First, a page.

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INTRODUCTION

Focal atrial tachycardia (AT) can be due to abnormal automaticity, triggered automaticity, or a small reentry circuit confined to the atrium or atrial tissue extending into a pulmonary vein, the coronary sinus, or vena cava. It can be sustained, nonsustained, paroxysmal, or incessant. Focal AT accounts for ~10% of PSVTs in patients referred for catheter ablation. Nonsustained AT is commonly observed on 24-h ambulatory ECG recordings, and the prevalence increases with age. In fact, frequent atrial ectopy and nonsustained AT is often a precursor to more significant arrhythmias such as atrial fibrillation and flutter. Though unsustained, frequent atrial ectopy or short bursts of AT may be symptomatic and require therapy similar to that required for focal AT.

AT can occur in the absence of structural heart disease or may be associated with any condition that causes atrial fibrosis, including prior catheter ablation. Areas of fibrosis can be a nidus for abnormal automaticity from damaged cells or microreentry within zones of slow conduction within and on the border of fibrotic areas. Sympathetic stimulation is a promoting factor and the emergence of AT can be a sign of underlying illness. AT with AV block may occur in digitalis toxicity. Symptoms from AT are highly variable but similar to other supraventricular tachycardias (SVTs). Incessant AT can cause tachycardia-induced cardiomyopathy.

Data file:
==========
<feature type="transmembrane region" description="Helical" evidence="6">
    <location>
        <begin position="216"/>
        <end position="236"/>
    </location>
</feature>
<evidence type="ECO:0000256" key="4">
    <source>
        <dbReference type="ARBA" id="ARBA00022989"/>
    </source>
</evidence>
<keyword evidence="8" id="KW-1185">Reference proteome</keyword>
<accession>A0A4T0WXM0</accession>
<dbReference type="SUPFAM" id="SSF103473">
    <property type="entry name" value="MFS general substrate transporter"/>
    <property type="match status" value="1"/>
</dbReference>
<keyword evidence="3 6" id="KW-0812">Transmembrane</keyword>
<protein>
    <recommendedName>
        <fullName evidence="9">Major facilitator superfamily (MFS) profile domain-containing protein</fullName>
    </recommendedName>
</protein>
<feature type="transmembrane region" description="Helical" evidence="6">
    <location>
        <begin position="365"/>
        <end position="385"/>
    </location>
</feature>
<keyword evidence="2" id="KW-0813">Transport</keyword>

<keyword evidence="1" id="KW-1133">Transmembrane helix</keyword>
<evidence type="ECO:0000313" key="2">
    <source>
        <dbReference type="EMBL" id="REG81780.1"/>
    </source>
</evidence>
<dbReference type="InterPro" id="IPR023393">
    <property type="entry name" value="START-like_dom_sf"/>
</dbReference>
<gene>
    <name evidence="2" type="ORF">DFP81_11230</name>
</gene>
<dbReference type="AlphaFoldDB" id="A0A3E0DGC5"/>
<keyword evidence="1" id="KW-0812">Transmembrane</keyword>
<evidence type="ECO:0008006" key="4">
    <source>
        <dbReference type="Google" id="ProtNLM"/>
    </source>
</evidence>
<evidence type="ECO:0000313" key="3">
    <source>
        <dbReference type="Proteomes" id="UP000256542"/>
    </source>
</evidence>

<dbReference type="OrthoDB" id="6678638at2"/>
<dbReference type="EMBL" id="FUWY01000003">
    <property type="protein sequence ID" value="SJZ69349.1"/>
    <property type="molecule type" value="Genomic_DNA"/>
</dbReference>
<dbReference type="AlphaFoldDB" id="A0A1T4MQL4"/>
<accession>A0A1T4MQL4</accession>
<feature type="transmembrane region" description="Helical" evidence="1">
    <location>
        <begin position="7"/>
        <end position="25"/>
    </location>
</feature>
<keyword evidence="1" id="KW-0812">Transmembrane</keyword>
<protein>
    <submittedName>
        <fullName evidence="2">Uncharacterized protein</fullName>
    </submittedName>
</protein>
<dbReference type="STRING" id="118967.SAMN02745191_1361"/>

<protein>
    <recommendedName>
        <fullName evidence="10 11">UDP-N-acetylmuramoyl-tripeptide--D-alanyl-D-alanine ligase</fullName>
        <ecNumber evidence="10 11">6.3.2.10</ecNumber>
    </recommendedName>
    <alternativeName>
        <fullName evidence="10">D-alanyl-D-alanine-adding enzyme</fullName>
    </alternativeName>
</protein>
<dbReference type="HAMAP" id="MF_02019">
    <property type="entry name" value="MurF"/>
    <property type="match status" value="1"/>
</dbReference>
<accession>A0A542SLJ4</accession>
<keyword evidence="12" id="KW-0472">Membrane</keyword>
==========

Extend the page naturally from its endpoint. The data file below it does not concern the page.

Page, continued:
AT typically presents with 1:1 AV conduction or with AV block that can be Wenckebach type conduction or fixed (e.g., 2:1 or 3:1). Because it is not dependent on AV nodal conduction, AT will not terminate with AV block, and the atrial rate will not be affected, which distinguishes AT from most AV nodal–dependent SVTs, such as AV nodal reentry and AV reentry using an accessory pathway (see below). An accelerated warm-up phase after initiation or cool-down phase prior to termination also favors AT rather than AV nodal–dependent SVT, as this is a common observation with triggered automaticity. P waves are often discrete, with an intervening isoelectric segment, in contrast to atrial flutter and macroreentrant AT (see below) because atrial activation from a focal source occurs though a small portion of the tachycardia cycle. When 1:1 conduction to the ventricles is present, the arrhythmia can resemble sinus tachycardia typically with a P-R interval shorter than the R-P interval (Fig. 243-1), particularly when sympathetic tone produces rapid AV nodal conduction. It can be distinguished from sinus tachycardia by the P-wave morphology, which usually differs from sinus p waves depending on the location of the focus. Focal AT tends to originate in areas of complex atrial anatomy, such as the crista terminalis, valve annuli, atrial septum, and atrial muscle extending along cardiac thoracic veins (superior vena cava, coronary sinus, and pulmonary veins) (Fig. 243-2), and the location can often be estimated by the P-wave morphology. AT from the atrial septum will frequently have a narrower P-wave duration than sinus rhythm. AT from the left atrium will ...

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